Gulliver’s first wildly chaotic and satirical trip is made to Lilliput. The Lilliputians are extremely tiny people, they are in face one-twelfth Gulliver’s size. Immediately showing their truest colors by being madly prideful in their own tiny existence, Swift satirizes Britain’s own misplaced pride and their focus on their size. Lilliputians have a largely misplaced pride because, easily, Gulliver could kill their entire species, also their distresses, which are of utmost importance to them, seem to the reader extremely trivial. The British, at the time, had a hugely misplaced pride in themselves and also had comparably trivial anxieties. Britons thought themselves all-powerful and completely spiritual beings in the world because of the Enlightenment. Swift uses this section of his novel to show that the human body is not completely spiritual; Enlightenment thinkers heightened the seriousness of humanity and Swift brought them back down to earth. Humans have animalistic tendencies- they have very normal bodily functions like feces, urination, awf...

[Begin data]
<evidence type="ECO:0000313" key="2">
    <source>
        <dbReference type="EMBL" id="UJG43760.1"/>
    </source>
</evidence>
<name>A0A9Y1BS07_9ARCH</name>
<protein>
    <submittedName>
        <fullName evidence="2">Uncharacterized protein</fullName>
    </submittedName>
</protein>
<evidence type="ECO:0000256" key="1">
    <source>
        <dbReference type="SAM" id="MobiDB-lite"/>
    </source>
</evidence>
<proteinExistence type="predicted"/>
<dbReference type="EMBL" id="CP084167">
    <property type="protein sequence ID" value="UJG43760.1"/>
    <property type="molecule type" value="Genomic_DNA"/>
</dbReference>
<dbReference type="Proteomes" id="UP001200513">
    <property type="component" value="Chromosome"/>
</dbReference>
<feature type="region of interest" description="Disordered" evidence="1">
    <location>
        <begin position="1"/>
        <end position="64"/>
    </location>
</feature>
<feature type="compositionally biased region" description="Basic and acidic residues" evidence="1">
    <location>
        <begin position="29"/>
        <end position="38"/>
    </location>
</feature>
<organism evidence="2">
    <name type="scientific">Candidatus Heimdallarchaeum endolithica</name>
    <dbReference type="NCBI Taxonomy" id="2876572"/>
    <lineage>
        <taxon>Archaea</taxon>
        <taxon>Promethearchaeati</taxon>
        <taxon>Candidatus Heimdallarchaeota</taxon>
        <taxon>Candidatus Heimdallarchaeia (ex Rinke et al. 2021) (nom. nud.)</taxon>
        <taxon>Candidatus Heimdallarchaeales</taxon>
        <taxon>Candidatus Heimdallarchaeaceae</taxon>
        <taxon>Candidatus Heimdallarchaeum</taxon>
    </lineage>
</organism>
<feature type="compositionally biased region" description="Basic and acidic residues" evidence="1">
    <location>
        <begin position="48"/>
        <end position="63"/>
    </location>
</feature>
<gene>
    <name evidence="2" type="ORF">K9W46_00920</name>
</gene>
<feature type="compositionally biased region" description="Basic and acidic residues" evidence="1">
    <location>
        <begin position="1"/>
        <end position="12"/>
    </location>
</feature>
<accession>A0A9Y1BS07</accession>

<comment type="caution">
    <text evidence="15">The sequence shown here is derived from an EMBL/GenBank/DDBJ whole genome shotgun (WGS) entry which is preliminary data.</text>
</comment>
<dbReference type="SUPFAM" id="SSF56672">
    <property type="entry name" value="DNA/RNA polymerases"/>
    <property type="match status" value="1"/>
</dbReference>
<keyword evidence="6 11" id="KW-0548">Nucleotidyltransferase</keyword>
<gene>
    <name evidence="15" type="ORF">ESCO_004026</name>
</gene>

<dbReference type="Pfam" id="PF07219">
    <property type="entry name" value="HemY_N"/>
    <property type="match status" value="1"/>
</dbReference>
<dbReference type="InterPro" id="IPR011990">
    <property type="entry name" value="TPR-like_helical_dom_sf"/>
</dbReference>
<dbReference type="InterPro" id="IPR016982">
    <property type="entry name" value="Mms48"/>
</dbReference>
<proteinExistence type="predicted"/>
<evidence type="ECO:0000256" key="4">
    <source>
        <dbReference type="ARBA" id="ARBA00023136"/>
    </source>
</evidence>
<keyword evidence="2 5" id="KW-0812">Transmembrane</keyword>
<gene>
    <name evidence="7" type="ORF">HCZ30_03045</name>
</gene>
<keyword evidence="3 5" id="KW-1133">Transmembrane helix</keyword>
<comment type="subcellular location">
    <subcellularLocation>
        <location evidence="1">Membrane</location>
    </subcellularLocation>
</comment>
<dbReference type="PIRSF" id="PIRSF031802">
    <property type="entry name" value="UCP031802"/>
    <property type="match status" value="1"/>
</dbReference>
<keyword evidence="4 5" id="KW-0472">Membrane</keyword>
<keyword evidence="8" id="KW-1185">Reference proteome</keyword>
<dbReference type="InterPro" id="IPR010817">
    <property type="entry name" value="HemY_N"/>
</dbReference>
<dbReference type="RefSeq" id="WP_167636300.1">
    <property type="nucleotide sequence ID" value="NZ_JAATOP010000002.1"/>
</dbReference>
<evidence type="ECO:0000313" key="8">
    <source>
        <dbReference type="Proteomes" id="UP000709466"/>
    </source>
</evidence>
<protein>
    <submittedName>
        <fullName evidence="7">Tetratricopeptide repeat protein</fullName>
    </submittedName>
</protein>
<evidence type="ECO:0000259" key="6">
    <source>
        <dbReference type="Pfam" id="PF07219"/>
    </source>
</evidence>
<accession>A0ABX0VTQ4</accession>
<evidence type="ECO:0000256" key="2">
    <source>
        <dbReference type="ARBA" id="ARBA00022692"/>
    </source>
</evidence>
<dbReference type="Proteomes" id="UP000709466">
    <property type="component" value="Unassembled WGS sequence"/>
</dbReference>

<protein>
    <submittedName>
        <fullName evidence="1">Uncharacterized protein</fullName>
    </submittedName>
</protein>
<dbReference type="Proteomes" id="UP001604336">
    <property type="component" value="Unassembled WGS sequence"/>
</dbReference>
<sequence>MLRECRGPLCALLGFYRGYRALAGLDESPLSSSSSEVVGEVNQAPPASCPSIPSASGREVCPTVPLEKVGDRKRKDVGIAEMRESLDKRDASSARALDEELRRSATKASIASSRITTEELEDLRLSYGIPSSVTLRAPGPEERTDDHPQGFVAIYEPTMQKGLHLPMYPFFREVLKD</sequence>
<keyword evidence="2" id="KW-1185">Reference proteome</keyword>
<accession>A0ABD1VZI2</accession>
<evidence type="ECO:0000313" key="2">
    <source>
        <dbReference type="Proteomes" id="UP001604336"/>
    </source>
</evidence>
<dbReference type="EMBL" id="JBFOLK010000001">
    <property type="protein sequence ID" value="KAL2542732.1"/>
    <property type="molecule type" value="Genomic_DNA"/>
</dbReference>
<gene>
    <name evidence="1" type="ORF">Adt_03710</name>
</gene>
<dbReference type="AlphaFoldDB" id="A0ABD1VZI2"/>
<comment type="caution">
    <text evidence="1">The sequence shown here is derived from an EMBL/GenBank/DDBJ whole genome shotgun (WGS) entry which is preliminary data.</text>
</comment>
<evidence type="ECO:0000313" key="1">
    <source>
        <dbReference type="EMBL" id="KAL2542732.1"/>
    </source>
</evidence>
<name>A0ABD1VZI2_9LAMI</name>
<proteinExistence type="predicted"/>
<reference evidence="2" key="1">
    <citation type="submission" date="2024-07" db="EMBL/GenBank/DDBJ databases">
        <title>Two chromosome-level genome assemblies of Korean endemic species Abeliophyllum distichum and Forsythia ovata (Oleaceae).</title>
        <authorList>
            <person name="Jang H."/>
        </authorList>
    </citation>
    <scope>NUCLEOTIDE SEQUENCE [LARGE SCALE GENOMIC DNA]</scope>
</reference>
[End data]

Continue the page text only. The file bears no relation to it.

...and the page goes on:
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...ag shows that, no matter how beautiful something is, there will always be a flaw when viewed closely enough. As an intensely cultural traditionalist, Swift was a critic of the new ideas that came from the Enlightenment. He directly pokes fun at the experiments that were proposed or tried by satirizing them directly in Gulliver’s visit to the academy in Glubbdubdrib, as province of the Laputan nation. Finally Swift satirizes Britain and human nature as a whole by attacking the philosophers of the Enlightenment who spent their entire lives dedicated to exploring ideals that, even though they furthered human knowledge in general, wholly brought the human race down by attempting to exterminate those wonderful things that make humanity. Overall, Swift was ultimately successful in satirizing the Enlightenment thinkers of the time through the human body and the human mind.
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